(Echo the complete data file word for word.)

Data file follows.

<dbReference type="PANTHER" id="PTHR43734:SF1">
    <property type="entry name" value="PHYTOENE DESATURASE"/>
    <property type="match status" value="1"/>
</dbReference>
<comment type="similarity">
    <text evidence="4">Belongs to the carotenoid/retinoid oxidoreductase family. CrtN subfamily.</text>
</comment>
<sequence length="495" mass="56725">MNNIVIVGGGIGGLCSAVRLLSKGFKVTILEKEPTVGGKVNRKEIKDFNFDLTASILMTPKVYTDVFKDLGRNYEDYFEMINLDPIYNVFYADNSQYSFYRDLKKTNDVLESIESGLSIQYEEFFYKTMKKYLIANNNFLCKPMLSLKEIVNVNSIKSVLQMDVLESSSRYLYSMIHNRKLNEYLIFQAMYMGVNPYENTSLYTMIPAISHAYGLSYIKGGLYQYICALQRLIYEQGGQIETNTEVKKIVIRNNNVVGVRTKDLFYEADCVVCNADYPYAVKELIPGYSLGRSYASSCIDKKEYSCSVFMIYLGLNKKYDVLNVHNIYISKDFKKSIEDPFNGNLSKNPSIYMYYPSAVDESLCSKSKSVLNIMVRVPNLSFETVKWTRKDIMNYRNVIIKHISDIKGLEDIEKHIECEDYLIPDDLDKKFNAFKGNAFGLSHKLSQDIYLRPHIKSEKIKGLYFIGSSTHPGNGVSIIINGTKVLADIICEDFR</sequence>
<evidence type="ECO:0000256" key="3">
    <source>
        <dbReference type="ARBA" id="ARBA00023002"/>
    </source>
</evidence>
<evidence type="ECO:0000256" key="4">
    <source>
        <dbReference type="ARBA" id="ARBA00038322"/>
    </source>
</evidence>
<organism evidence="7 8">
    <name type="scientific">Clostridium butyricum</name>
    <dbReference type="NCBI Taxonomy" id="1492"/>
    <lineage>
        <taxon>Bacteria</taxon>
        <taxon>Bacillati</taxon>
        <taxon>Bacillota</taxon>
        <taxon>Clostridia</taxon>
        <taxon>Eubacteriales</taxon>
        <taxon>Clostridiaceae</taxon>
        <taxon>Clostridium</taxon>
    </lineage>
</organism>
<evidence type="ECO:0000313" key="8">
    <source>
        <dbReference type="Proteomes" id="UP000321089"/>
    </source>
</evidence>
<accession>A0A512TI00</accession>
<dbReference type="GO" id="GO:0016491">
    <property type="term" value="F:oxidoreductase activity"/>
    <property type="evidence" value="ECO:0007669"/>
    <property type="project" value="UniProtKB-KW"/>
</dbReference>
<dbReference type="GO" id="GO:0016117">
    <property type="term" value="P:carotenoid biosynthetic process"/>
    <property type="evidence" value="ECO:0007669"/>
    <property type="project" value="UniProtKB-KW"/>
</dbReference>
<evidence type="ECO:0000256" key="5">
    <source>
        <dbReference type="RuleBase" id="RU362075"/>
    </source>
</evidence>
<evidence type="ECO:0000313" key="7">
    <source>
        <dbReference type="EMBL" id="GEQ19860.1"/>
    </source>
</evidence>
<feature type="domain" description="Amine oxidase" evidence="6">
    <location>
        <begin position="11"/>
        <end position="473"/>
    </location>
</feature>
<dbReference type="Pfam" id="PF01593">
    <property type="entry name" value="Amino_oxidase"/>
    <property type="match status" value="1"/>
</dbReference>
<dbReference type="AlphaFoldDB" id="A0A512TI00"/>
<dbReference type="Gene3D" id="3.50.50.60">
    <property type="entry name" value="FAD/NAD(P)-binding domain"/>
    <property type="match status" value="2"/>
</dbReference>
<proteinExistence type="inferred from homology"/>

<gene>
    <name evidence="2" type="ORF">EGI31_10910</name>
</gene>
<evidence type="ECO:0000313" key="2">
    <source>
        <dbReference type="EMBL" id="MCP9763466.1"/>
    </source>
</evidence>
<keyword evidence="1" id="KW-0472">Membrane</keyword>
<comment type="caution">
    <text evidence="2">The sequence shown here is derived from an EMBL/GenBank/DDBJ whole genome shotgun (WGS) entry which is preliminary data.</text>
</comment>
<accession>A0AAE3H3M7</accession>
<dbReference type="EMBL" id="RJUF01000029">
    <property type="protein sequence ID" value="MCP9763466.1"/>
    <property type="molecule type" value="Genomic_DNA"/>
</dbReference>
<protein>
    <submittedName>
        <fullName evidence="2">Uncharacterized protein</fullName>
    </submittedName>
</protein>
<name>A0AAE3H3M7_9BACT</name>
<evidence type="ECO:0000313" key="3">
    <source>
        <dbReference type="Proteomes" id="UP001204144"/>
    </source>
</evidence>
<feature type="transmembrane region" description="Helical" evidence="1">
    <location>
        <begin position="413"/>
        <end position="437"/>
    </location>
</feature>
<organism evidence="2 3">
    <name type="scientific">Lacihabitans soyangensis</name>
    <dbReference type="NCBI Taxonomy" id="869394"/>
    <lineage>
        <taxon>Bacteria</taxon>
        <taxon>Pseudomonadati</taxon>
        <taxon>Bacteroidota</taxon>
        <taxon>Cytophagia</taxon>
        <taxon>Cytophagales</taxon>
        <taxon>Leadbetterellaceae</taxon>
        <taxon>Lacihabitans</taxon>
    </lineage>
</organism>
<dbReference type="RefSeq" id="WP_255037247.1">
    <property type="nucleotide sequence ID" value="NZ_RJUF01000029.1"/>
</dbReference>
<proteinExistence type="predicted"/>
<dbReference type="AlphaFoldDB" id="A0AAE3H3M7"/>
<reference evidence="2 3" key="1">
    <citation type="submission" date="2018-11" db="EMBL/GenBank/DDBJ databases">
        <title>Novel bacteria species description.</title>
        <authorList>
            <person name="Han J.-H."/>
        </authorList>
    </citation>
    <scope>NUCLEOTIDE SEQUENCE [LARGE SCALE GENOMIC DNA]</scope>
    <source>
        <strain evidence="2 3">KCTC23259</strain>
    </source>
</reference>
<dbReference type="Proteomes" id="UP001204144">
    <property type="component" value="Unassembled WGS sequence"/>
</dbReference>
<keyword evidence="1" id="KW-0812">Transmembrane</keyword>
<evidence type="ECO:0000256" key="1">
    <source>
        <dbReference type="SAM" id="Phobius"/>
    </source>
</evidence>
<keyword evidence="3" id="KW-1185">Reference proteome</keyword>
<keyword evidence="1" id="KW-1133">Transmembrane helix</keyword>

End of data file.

<dbReference type="PANTHER" id="PTHR43734:SF1">
    <property type="entry name" value="PHYTOENE DESATURASE"/>
    <property type="match status" value="1"/>
</dbReference>
<comment type="similarity">
    <text evidence="4">Belongs to the carotenoid/retinoid oxidoreductase family. CrtN subfamily.</text>
</comment>
<sequence length="495" mass="56725">MNNIVIVGGGIGGLCSAVRLLSKGFKVTILEKEPTVGGKVNRKEIKDFNFDLTASILMTPKVYTDVFKDLGRNYEDYFEMINLDPIYNVFYADNSQYSFYRDLKKTNDVLESIESGLSIQYEEFFYKTMKKYLIANNNFLCKPMLSLKEIVNVNSIKSVLQMDVLESSSRYLYSMIHNRKLNEYLIFQAMYMGVNPYENTSLYTMIPAISHAYGLSYIKGGLYQYICALQRLIYEQGGQIETNTEVKKIVIRNNNVVGVRTKDLFYEADCVVCNADYPYAVKELIPGYSLGRSYASSCIDKKEYSCSVFMIYLGLNKKYDVLNVHNIYISKDFKKSIEDPFNGNLSKNPSIYMYYPSAVDESLCSKSKSVLNIMVRVPNLSFETVKWTRKDIMNYRNVIIKHISDIKGLEDIEKHIECEDYLIPDDLDKKFNAFKGNAFGLSHKLSQDIYLRPHIKSEKIKGLYFIGSSTHPGNGVSIIINGTKVLADIICEDFR</sequence>
<evidence type="ECO:0000256" key="3">
    <source>
        <dbReference type="ARBA" id="ARBA00023002"/>
    </source>
</evidence>
<evidence type="ECO:0000256" key="4">
    <source>
        <dbReference type="ARBA" id="ARBA00038322"/>
    </source>
</evidence>
<organism evidence="7 8">
    <name type="scientific">Clostridium butyricum</name>
    <dbReference type="NCBI Taxonomy" id="1492"/>
    <lineage>
        <taxon>Bacteria</taxon>
        <taxon>Bacillati</taxon>
        <taxon>Bacillota</taxon>
        <taxon>Clostridia</taxon>
        <taxon>Eubacteriales</taxon>
        <taxon>Clostridiaceae</taxon>
        <taxon>Clostridium</taxon>
    </lineage>
</organism>
<evidence type="ECO:0000313" key="8">
    <source>
        <dbReference type="Proteomes" id="UP000321089"/>
    </source>
</evidence>
<accession>A0A512TI00</accession>
<dbReference type="GO" id="GO:0016491">
    <property type="term" value="F:oxidoreductase activity"/>
    <property type="evidence" value="ECO:0007669"/>
    <property type="project" value="UniProtKB-KW"/>
</dbReference>
<dbReference type="GO" id="GO:0016117">
    <property type="term" value="P:carotenoid biosynthetic process"/>
    <property type="evidence" value="ECO:0007669"/>
    <property type="project" value="UniProtKB-KW"/>
</dbReference>
<evidence type="ECO:0000256" key="5">
    <source>
        <dbReference type="RuleBase" id="RU362075"/>
    </source>
</evidence>
<evidence type="ECO:0000313" key="7">
    <source>
        <dbReference type="EMBL" id="GEQ19860.1"/>
    </source>
</evidence>
<feature type="domain" description="Amine oxidase" evidence="6">
    <location>
        <begin position="11"/>
        <end position="473"/>
    </location>
</feature>
<dbReference type="Pfam" id="PF01593">
    <property type="entry name" value="Amino_oxidase"/>
    <property type="match status" value="1"/>
</dbReference>
<dbReference type="AlphaFoldDB" id="A0A512TI00"/>
<dbReference type="Gene3D" id="3.50.50.60">
    <property type="entry name" value="FAD/NAD(P)-binding domain"/>
    <property type="match status" value="2"/>
</dbReference>
<proteinExistence type="inferred from homology"/>

<gene>
    <name evidence="2" type="ORF">EGI31_10910</name>
</gene>
<evidence type="ECO:0000313" key="2">
    <source>
        <dbReference type="EMBL" id="MCP9763466.1"/>
    </source>
</evidence>
<keyword evidence="1" id="KW-0472">Membrane</keyword>
<comment type="caution">
    <text evidence="2">The sequence shown here is derived from an EMBL/GenBank/DDBJ whole genome shotgun (WGS) entry which is preliminary data.</text>
</comment>
<accession>A0AAE3H3M7</accession>
<dbReference type="EMBL" id="RJUF01000029">
    <property type="protein sequence ID" value="MCP9763466.1"/>
    <property type="molecule type" value="Genomic_DNA"/>
</dbReference>
<protein>
    <submittedName>
        <fullName evidence="2">Uncharacterized protein</fullName>
    </submittedName>
</protein>
<name>A0AAE3H3M7_9BACT</name>
<evidence type="ECO:0000313" key="3">
    <source>
        <dbReference type="Proteomes" id="UP001204144"/>
    </source>
</evidence>
<feature type="transmembrane region" description="Helical" evidence="1">
    <location>
        <begin position="413"/>
        <end position="437"/>
    </location>
</feature>
<organism evidence="2 3">
    <name type="scientific">Lacihabitans soyangensis</name>
    <dbReference type="NCBI Taxonomy" id="869394"/>
    <lineage>
        <taxon>Bacteria</taxon>
        <taxon>Pseudomonadati</taxon>
        <taxon>Bacteroidota</taxon>
        <taxon>Cytophagia</taxon>
        <taxon>Cytophagales</taxon>
        <taxon>Leadbetterellaceae</taxon>
        <taxon>Lacihabitans</taxon>
    </lineage>
</organism>
<dbReference type="RefSeq" id="WP_255037247.1">
    <property type="nucleotide sequence ID" value="NZ_RJUF01000029.1"/>
</dbReference>
<proteinExistence type="predicted"/>
<dbReference type="AlphaFoldDB" id="A0AAE3H3M7"/>
<reference evidence="2 3" key="1">
    <citation type="submission" date="2018-11" db="EMBL/GenBank/DDBJ databases">
        <title>Novel bacteria species description.</title>
        <authorList>
            <person name="Han J.-H."/>
        </authorList>
    </citation>
    <scope>NUCLEOTIDE SEQUENCE [LARGE SCALE GENOMIC DNA]</scope>
    <source>
        <strain evidence="2 3">KCTC23259</strain>
    </source>
</reference>
<dbReference type="Proteomes" id="UP001204144">
    <property type="component" value="Unassembled WGS sequence"/>
</dbReference>
<keyword evidence="1" id="KW-0812">Transmembrane</keyword>
<evidence type="ECO:0000256" key="1">
    <source>
        <dbReference type="SAM" id="Phobius"/>
    </source>
</evidence>
<keyword evidence="3" id="KW-1185">Reference proteome</keyword>
<keyword evidence="1" id="KW-1133">Transmembrane helix</keyword>